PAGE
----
3-D printer

I know nothing! Where is the place to start on 3-D printing? I called
some of my old friends in my old business and they said that they knew
nothing but had a whole bunch of projects that 3-D printing would
benefit. Things like simple representations of prototypes and such. I
need to make some parts for one of my wacky inventions. So, can I learn
enough and make a good purchase decision? I wouldn't mind having a
little desk-top business for a few clients that I know have a LOT of
money and do things by throwing it around.
Reply to
Tom Gardner
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Start by reading. I'd say read some of my articles but they're a year behind, and that's a lifetime in 3D printing.
Seriously, there's no way around it. There are so many different technologies for it now that you have to read a variety of info to know what the hell is going on.
Reply to
Ed Huntress
The current issue of Make magazine has a desktop machine roundup, including 3d printers, laser cutters, etc. Previous issues of the magazine have had articles on printing issues like adherence of the base layer, polymer choices, slow print speed, etc.
I've considered building one, but just have a few parts so far.
Pete Keillor
Reply to
Pete Keillor
The Cleveland Library has a 3D printer and a few other goodies too:
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You're probably paying for it so why not check it out :)
Reply to
Leon Fisk
I just went through this about a month ago from the basis of complete ignorance. Curiosity was the primary motivator. Other that a couple of doodads I didn?t have any needs.
Considering only low end desk top printers:
The Creality CR-10 seems to have the best reviews. It is about $350 from china with a coupon - like buying something from Harbor Freight.
The Wanhao duplicator seems to have a good reputation as a work horse. It is about $300 from MicroCenter and elsewhere.
Going on down:
The Anet A8 is very popular. About $150 - $200. There are millions of gimcracks to pimp up your printer
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I bought the Tronxy p802MA with automatic bed leveling (About $170) because the two reviews I looked at said it was only good for spare parts. Seemed appropriate for me. It is a kit. Everything was there. The instructions, in retrospect, were adequate but sparse. It took a long time to assemble and requires a good Erector Set background. It works just fine although it took another day or so to figure out how to use it. No actual problems other than numerous cockpit problems.
A bit of advice: Automatic bed leveling is a must! A heated bed is also advisable.
Also, it takes forever (hours) to print something. I suppose that is logical since you print at 0.004" per layer. There is no instant gratification.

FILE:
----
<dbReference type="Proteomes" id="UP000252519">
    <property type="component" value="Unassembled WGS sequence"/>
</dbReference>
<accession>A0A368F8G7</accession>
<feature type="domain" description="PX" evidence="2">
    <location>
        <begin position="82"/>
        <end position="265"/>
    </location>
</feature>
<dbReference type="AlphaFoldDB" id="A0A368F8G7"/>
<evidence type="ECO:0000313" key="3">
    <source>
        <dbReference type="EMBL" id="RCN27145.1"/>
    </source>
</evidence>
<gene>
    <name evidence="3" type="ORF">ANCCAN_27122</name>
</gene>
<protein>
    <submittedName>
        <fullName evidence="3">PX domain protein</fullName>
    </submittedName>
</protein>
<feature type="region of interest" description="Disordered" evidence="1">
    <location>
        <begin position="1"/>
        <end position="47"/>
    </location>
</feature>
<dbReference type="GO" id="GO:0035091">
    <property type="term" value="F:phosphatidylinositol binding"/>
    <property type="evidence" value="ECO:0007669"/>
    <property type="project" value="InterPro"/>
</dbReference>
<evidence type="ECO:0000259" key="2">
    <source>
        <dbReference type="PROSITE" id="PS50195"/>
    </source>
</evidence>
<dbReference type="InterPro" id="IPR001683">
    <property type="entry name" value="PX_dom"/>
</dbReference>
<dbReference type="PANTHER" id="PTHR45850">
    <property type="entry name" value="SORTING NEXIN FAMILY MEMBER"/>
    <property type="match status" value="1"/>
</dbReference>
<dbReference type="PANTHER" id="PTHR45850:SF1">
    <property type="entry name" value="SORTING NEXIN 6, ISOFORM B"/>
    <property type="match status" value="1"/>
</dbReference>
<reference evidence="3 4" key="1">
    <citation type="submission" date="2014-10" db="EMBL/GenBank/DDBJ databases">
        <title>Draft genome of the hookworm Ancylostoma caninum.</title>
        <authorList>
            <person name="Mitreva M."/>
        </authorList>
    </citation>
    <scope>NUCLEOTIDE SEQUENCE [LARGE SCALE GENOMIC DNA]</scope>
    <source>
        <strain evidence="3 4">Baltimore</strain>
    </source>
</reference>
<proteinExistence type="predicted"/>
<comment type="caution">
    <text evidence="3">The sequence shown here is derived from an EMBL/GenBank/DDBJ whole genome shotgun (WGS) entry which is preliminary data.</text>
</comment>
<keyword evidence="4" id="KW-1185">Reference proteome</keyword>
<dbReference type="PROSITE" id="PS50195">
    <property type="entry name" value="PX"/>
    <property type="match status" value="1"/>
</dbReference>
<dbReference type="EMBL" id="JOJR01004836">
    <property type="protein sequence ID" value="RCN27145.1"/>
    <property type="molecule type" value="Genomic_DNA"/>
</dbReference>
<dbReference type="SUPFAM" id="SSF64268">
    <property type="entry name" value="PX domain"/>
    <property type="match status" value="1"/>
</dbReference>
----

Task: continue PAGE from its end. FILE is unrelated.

Good luck.
Reply to
I know nothing, either, so maybe start here? Amazon.com: 3d printing handbook
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getting started 3d printing - YouTube
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Wow, 3D printing of brushes. Whoda thunk? ;)
Reply to
Larry Jaques
Some dealers starting out in the the industry may actually qualify for government subsidies.
Reply to
Tom Gardner on Sat, 9 Dec 2017 04:22:28 -0500 typed in rec.crafts.metalworking the following:
I'd say one place to start looking is Make Magazine - and their website. -- pyotr filipivich "With Age comes Wisdom. Although far too often, Age travels alone."
Reply to
pyotr filipivich
I own a 3D printer and I am very happy. It is called MakerGear M2.
It makes only certain types of objects that can be printed.
The plastic is strong but not heat resistant.
Reply to
If you are a 3-D cad type - should be a shoe in. If you are 2-D it is a pain to gear up unless you are ready.
There are so many out there and I would suggest you get a small startup version that works.
I have a 3-D with 3 heads (colors). Sounds right on. But the design flaw is G-Forces are excessive with servo's the size of your fist. Three in the head.
The company is large - and pro stuff good - this was a step down and they only tested 2 head units in applications. That works. I'm going to downgrade mine and take out the 3rd head and keep the parts for spares, and see if it will fly with two like the factories.
I spent to much on it to find out the bad news. stumble before you walk and walk before you run. The low end no-box and not fancy generally function as expected. Buy what you see working in youtube or web video.
Reply to
Martin Eastburn
I've used SolidWorks for many years. I only know enough to be productive in my old industry...no space shuttles here!
Reply to
Tom Gardner
The parts I need are similar to a Dymo label gun. A left half and a right half and some internal components.
Reply to
Tom Gardner

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